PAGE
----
MAPUTO — Suspected jihadists on Monday attacked military barracks and ringed a northern Mozambican town, hoisting their flag before retreating, local security sources said.
The attack took place in Mocimboa da Praia, where a shadowy jihadist group first launched its offensive in October 2017.
Locals call the group Al-Shabaab, but it is not linked to the group of the same name operating in battle-scarred Somalia.
"Evildoers burst into the main town of Mocimboa da Praia and began exchanging shots with the defence and security forces," national police commander Bernardino Rafael told reporters in the capital Maputo.
Police spokesman Orlando Mudumane said the attack was launched before sunrise and that the insurgents had "hoisted their flag" in the town, situated a few kilometres from a major gas exploration site.
Another police officer in Mocimboa da Praia said that "the attackers surrounded virtually the entire small town and now control the air base, the port and the police stations".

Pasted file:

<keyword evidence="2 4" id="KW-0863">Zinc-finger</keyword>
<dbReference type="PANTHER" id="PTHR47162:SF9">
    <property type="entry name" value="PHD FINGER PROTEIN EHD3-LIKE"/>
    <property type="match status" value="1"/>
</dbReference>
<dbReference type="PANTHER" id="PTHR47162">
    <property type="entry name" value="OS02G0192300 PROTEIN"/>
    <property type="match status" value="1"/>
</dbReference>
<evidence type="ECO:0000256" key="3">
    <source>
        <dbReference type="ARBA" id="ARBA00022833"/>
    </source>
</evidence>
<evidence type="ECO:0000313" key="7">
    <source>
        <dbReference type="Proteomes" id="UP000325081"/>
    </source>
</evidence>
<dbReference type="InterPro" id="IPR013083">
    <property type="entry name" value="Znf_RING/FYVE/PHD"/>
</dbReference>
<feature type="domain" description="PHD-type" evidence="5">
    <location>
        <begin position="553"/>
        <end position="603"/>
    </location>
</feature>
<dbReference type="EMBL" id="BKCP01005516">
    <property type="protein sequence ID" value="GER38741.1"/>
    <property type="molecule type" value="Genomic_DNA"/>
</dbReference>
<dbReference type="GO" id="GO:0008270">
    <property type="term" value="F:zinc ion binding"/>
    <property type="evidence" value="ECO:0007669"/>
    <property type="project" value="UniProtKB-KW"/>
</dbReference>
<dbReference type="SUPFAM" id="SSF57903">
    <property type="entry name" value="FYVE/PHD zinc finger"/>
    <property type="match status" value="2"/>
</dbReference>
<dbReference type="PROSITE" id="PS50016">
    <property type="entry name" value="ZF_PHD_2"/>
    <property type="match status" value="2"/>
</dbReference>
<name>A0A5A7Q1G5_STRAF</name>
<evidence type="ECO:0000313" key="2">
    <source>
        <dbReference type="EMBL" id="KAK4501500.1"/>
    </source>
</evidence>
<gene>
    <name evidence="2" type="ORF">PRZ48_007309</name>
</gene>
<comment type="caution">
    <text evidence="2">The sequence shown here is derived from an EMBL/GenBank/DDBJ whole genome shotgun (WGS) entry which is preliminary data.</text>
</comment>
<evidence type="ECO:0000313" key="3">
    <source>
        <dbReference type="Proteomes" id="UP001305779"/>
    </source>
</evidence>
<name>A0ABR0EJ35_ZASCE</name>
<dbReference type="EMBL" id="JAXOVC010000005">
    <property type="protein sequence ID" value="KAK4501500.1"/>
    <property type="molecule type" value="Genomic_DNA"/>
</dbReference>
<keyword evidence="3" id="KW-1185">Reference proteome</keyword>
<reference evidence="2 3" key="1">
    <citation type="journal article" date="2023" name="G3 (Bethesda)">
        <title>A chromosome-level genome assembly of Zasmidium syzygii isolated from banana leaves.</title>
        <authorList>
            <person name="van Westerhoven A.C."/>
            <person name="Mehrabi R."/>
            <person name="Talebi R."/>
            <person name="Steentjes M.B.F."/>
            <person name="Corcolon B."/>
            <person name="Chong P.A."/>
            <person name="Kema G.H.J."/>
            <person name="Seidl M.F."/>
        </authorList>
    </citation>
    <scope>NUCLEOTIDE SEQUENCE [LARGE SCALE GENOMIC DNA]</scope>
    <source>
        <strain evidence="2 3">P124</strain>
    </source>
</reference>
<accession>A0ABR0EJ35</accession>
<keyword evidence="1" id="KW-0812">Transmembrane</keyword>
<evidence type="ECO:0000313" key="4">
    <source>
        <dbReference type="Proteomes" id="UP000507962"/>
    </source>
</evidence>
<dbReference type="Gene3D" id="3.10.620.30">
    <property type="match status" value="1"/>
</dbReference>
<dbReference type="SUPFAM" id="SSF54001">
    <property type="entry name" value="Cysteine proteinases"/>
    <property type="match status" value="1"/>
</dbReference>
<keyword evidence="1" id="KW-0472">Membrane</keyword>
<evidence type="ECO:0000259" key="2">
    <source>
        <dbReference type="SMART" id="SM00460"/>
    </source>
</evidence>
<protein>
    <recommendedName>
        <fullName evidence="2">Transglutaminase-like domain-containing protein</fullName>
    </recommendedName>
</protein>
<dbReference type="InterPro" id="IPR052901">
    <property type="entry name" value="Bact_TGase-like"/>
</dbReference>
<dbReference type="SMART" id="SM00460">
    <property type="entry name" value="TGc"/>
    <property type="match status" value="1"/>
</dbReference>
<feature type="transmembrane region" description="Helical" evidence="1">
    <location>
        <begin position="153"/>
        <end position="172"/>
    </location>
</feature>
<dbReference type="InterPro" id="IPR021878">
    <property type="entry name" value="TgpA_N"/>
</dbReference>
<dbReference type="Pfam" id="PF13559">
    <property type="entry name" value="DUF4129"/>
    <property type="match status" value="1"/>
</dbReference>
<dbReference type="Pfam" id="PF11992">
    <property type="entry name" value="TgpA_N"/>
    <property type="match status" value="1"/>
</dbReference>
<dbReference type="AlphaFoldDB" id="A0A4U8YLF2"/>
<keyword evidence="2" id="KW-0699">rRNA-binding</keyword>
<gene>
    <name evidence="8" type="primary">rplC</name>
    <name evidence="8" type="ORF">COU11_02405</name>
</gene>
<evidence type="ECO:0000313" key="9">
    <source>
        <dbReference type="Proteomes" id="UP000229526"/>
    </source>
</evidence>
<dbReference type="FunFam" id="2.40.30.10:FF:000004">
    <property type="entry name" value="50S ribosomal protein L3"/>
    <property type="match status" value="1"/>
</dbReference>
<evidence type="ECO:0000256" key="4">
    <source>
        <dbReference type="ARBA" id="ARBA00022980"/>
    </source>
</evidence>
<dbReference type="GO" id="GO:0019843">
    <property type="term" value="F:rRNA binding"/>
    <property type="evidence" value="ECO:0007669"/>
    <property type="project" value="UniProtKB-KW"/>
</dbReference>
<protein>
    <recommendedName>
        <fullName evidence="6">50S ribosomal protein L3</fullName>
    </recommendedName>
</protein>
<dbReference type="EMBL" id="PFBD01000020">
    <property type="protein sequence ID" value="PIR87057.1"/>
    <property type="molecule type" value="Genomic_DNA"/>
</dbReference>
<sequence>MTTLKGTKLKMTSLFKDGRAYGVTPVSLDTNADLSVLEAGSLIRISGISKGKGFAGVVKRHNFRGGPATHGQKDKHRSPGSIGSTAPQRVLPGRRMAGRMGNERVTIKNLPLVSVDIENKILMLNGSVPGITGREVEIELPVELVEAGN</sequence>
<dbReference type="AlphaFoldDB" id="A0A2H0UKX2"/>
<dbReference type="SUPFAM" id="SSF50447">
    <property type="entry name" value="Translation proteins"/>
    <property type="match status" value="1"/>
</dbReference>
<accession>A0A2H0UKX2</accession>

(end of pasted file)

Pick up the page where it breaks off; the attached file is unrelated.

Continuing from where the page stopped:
"They placed barricades on the road to prevent reinforcements from arriving," the officer said.
By end of the day the attackers left the town, but not after destroying and ransacking government and military institutions.
"Around 6pm (1600GMT) the militants decided to retreat," said a military source, adding that an initial assessment showed that the local government head office, the mayor's office, commercial banks and the military barracks were destroyed.
"They took weapons,... motorcycles, destroyed the port, burnt... buses (and) have taken some vehicles from the municipality which they used to transport goods," said the source.
The faceless group has killed more than 700 people, according to the medical charity Doctors Without Borders (MSF), causing hundreds of thousands to flee the gas-rich region and raising concern among energy giants.
The insurgents have so far mainly targeted remote villages in Cabo Delgado, Mozambique's northernmost province.
Mocimboa da Praia has not been targeted since October 5, 2017, when the group's members stormed a police station and a military post.
French company Total owns a US$25 million stake in a liquified natural gas project around 60 kilometres from Mocimboa da Praia.
President Filipe Nyusi vowed to stem the Cabo Delgado attacks after he was sworn in for a second five-year term in January.
But government troops have been struggling to restore order, despite pressure by oil giants to deploy more soldiers in the area. — AFP